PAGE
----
did not include any identifiable patient information.
Microbiologic data were extracted from the 2002 ISS
database for gram-negative bacteria. Only isolates
obtained from pulmonary cultures were included in
this analysis. Bacteria were subdivided into 3 groups:
Enterobacteriaceae, Pseudomonas aeruginosa, and
Acinetobacter baumannii. MIC distributions were
determined for each group. MIC 50 , MIC gO ' and percent susceptible were calculated according to standards
of the Clinical and Laboratory Standards Institute. 12
The PK/PD properties of multiple antibiotic regimens of PTZ- (3.375 g q4h, 3.375 g q6h, 4.5 g q6h,
and 4.5 g q8h) and PIP (3 g q4h, 3 g q6h, 4 g q6h, and
4 g q8h) were assessed. Pharmacokinetic parameters
(volume of distribution at steady state [VsJ and secondphase t 1/2 [tll2~]) were obtained from a peer-reviewed
study in healthy volunteers, as listed in Table 1. 13 Protein binding was obtained from the PTZ prescribing
information,14 which indicates that the plasma protein binding is 30% for both piperacillin and tazobactam independently and in combination. Furthermore,
binding of the tazobactam metabolite is negligible:
because only the unbound fraction (Eu) of drug has
microbiologic activity, the fu was derived by subtracting the protein binding from 100%.
A 10,000-patient Monte Carlo simulation (Crystal
Ball, Decisioneering, Inc., Denver, Colorado) was con*Trademark: Zosyn' (Wyeth Pharmaceuticals, Inc., Philadelphia, Pennsylvania).

Table I. Published pharmacokinetic (PK) properties of piperacillin/tazobactam (PTZ) and piperacillin (PIP)
monotherapy in healthy volunteers. 13 * Data are mean (sD).
PTZ
PK Parameter

PIP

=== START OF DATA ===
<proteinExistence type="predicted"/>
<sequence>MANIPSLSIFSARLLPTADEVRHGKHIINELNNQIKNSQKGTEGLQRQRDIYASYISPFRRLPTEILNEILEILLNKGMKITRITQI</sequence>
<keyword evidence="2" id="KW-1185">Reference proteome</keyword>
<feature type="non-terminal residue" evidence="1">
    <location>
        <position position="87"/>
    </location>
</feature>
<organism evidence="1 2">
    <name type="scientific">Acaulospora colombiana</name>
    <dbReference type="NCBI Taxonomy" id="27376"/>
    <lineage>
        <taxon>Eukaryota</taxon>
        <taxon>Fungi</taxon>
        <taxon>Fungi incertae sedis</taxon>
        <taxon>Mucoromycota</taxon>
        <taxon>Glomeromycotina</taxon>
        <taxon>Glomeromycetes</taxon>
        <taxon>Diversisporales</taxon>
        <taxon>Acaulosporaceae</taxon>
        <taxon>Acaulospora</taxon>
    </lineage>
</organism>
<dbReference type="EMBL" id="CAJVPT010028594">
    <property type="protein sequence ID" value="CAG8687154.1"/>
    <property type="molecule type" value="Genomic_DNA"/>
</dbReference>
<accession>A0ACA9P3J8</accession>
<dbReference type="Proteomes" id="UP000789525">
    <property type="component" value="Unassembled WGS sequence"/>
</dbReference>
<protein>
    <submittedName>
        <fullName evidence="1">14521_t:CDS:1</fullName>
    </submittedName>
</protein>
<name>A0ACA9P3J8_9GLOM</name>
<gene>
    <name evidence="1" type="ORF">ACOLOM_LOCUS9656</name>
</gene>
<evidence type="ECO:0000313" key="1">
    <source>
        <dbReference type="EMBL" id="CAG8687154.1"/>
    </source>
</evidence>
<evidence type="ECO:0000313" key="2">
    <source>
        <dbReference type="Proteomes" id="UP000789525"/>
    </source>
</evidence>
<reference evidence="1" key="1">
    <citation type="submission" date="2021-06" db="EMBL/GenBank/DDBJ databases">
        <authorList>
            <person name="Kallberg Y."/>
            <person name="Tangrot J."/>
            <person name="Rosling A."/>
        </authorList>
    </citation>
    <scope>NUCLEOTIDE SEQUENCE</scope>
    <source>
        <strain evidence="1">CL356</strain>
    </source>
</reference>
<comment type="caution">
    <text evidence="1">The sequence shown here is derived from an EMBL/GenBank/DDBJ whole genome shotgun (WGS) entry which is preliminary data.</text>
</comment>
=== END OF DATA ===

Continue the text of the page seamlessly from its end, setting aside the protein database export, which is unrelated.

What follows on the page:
3.375 g q4h, q6h t

4.5 g q6h, q8h t

3 g q4h, q6h t

4 g q6h, q8h t

11.2(2.1)
0.76 (0.11)

10.5 (1.4)
0.75 (0.10)

11.2(2.1)
0.76 (0.11)

10.5 (1.4)
0.75 (0.10)

Vss ~ volume of distribution at steady state; tl,'2~ ~ second-phase t 1,'l"


*Proteln bmdmg was obtained from a PTZ PK study that reported that the protem bmdmg was 30% for both plperacillm
and tazobactam. 14
tValues were Identical across dosmg frequencies.

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Volume 30 Number 12

C.R. Frei and D.S. Burgess

ducted for each regimen-bacteria combination. Pharmacokinetic and microbiologic data were integrated
according to a I-compartment IV bolus model. IS Vss
and tl/2~ were varied according to logarithm-normal
distributions, which were constructed using the published mean (SD) values. Protein binding was varied
according to a uniform distribution (30% [SD 10%]).
In contrast, the actual MIC values from the microbiologic data were used to construct discrete distributions. The cumulative fraction of response (CFR) was
determined for f% T >MIC values of ::::30% (bacteriostatic) and ::::50% (bactericidal).l0
Because this study involved simulated patients, the
relationships described herein should be viewed as